Fiero A/C has a common leak area. One I was not aware of until recently. Before I knew of this, I was encouraged to convert because of the expense of R-12 vs. 134. With the leaks now isolated and repaired, I’m certain the systems are 100%.

Additionally, I’m not certain if the shop that “converted” one of my systems over did anything more than a quick vacuum and dumped the 134 in. I believe the original mineral oil is still the only lubricant in the system. Research has told me that mineral oil does not get moved around the system well with 134, which is why people shoot a can of Ester into their system. That car is bound to suffer compressor failure soon if not addressed. The other car appears to have an abundance of filthy lubricant in the system, but I have no idea what it is because It was converted before I bought it. Between the poor performance of R-134 and these other unknown variables, I’d rather just switch back. Not to mention the equipment and an excess of R-12 are easily available to me.

Mineral oil used in R12 systems doesn’t mix with R134a refrigerant. So this can lead to a lack of lubrication to the compressor. And if you just add ester oil to the mineral oil already in there that’s too much oil. And too much oil effects AC performance.

If you’re not sure what oil is in the system, then I would remove the compressor and drain the oil. Flush the AC system and compressor. Add the proper amount of ester oil to the compressor. Replace the orifice tube with a R134a orifice tube. Add the ounces of oil to each component as required. Pull a vacuum on the system and charge it with R134a.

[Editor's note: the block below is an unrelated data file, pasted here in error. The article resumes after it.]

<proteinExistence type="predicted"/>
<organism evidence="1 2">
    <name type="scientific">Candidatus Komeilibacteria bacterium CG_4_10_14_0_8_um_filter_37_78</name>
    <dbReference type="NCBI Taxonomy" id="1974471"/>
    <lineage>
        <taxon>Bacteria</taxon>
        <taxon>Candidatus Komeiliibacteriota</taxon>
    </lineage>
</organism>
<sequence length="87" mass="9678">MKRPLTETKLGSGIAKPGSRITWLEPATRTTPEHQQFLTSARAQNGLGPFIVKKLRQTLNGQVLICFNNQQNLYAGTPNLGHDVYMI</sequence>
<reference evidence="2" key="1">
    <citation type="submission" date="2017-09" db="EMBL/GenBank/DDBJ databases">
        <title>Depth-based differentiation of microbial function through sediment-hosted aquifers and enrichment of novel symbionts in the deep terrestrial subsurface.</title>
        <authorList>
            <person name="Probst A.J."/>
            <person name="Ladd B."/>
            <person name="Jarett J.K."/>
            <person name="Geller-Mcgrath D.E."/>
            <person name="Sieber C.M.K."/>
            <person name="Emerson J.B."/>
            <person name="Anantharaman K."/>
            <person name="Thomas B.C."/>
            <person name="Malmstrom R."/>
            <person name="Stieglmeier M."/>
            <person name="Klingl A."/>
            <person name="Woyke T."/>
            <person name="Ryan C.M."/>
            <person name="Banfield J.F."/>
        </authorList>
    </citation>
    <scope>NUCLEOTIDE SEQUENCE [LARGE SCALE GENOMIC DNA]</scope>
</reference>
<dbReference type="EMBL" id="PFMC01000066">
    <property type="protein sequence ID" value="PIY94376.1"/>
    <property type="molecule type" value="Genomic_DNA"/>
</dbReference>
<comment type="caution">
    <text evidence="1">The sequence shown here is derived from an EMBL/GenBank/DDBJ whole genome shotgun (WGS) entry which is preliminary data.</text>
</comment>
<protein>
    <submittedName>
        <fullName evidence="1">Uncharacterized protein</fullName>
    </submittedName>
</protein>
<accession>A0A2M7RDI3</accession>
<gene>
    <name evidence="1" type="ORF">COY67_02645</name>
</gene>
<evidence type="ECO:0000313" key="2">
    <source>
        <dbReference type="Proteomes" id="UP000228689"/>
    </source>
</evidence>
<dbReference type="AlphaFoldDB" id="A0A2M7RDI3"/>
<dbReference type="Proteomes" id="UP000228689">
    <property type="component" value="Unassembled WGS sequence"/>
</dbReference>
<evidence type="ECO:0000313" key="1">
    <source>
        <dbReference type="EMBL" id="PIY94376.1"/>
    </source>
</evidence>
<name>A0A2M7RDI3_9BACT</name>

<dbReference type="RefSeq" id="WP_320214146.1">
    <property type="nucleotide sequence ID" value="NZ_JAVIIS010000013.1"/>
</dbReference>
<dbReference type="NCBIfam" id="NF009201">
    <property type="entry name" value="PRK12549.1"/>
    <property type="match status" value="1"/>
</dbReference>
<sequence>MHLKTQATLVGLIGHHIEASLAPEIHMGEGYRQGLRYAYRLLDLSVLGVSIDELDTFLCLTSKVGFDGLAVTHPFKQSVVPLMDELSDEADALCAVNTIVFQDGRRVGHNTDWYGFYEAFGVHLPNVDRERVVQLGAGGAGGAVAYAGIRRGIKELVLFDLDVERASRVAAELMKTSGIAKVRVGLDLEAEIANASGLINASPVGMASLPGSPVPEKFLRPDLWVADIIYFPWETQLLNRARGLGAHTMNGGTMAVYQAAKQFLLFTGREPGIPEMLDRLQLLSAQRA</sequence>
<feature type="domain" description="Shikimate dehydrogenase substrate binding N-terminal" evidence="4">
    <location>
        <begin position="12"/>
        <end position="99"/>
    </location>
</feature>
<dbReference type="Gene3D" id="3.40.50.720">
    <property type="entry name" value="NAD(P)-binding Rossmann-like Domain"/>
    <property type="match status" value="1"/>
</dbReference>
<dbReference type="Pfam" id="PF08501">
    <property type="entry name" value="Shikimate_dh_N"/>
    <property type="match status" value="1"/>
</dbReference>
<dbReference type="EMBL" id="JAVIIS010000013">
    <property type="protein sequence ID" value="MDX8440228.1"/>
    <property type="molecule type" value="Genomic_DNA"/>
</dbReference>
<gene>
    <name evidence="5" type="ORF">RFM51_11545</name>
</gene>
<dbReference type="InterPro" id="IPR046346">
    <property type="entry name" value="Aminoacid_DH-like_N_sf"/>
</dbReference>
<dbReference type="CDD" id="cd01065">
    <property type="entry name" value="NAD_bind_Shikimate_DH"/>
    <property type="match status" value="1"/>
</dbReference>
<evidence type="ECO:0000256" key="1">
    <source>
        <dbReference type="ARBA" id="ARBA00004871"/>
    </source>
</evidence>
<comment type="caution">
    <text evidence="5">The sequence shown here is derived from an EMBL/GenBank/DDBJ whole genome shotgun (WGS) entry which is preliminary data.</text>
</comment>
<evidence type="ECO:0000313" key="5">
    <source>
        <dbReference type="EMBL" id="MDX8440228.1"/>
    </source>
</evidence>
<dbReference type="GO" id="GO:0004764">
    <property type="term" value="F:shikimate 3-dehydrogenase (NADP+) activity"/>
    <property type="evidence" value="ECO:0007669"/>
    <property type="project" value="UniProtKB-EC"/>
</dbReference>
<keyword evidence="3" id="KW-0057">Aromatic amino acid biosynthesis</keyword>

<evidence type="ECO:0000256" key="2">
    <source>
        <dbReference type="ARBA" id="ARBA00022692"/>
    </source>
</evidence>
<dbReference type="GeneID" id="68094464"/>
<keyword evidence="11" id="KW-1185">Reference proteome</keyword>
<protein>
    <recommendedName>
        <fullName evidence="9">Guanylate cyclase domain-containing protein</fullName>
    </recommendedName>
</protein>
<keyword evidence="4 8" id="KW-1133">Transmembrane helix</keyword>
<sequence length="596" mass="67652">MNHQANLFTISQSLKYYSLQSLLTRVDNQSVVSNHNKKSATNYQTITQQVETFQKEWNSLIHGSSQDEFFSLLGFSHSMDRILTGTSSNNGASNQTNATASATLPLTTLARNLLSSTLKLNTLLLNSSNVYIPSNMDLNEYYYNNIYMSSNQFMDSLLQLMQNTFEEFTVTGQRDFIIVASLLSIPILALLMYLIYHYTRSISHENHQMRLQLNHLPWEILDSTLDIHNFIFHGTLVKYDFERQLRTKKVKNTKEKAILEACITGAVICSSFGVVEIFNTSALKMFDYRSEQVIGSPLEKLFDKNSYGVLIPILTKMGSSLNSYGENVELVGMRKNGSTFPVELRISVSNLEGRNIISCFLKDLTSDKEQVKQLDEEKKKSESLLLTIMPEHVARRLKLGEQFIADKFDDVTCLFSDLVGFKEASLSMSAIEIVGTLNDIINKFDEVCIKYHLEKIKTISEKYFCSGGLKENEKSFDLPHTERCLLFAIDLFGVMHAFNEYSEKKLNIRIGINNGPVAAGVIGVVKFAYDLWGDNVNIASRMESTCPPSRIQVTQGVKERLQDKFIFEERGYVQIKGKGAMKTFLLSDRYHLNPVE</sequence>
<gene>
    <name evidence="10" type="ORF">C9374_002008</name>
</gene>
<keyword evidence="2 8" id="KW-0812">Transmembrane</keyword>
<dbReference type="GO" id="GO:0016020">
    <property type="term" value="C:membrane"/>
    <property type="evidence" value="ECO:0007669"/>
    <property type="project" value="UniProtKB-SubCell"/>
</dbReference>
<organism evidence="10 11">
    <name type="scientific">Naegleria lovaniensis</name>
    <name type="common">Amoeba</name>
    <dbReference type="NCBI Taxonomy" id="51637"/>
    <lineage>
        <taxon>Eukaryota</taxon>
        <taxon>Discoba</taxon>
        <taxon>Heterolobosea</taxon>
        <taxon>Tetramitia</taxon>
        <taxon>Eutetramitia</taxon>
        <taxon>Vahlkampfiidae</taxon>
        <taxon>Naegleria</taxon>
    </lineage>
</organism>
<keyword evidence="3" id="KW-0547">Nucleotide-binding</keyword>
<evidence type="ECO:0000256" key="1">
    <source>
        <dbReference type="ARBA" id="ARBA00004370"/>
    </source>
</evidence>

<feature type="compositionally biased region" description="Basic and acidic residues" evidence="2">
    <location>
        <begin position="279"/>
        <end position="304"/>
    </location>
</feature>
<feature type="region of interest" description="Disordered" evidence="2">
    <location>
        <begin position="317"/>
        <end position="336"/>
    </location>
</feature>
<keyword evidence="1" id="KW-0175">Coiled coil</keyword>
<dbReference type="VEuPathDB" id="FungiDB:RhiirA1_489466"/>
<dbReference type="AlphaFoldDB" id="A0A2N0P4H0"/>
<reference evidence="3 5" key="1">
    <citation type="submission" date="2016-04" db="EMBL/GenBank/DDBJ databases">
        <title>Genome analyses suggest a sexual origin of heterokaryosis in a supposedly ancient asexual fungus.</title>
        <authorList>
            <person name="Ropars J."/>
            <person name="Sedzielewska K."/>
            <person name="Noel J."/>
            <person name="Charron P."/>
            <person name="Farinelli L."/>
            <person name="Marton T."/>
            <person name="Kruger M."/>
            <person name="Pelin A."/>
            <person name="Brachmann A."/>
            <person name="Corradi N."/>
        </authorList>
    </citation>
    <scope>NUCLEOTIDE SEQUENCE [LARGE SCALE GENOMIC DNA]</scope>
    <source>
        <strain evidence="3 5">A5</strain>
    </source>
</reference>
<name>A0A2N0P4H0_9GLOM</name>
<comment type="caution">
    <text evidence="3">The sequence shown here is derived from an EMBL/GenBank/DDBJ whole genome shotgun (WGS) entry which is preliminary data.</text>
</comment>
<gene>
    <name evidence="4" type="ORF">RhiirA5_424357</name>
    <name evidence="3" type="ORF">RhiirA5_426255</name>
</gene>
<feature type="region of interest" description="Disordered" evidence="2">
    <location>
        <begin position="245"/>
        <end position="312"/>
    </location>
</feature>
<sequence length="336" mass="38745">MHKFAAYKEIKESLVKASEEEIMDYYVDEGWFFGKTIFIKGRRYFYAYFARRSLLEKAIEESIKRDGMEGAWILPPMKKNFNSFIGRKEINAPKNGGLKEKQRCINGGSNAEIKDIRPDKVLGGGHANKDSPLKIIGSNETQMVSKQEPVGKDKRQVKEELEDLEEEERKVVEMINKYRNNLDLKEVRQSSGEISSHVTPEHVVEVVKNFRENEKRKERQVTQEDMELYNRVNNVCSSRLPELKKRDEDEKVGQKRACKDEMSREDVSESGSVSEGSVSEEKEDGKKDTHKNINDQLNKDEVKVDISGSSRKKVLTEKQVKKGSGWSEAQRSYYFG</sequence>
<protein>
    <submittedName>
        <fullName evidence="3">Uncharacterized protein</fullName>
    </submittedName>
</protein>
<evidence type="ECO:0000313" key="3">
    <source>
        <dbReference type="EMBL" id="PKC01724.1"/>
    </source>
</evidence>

There are no orifice tubes for this car available which specify they are for 134A.
The plan is to drain/flush well, replace orifice tube, drier and recharge with R-12 and mineral oil.

My 06 Subaru Baja and 97 Jeep were designed to use R-134A, and those systems do work well… But for the R-12 systems, until an oversized condenser is available, I’m sticking with R-12.

Or as it’s also known as, “Liquid Gold”!


I’m going to say this straight: Whoever’s dropping the disagrees and offtopic flags in this thread is a moron. The posts in question had good advice, and were spot on. Converting back to R12 is not only a bad idea, but it’s most likely illegal to take a compliant system and intentionally revert it to a banned system.

Cigroller was also correct that if you have to ask how to service an air conditioner, you shouldn’t be messing with it. Leave it to the professionals if you don’t know how.

This thread is a classic example of why the internet-teenager rating system is a bad idea on this forum.


R-12 systems are repaired all the time by qualified licensed technicians. My circumstances are exactly the same except for the initial system cleaning and preparation. I’ll have the R-134A recovered in a legal fashion and the replacement R-12 dispensed in a legal fashion. There is nothing “illegal” about it.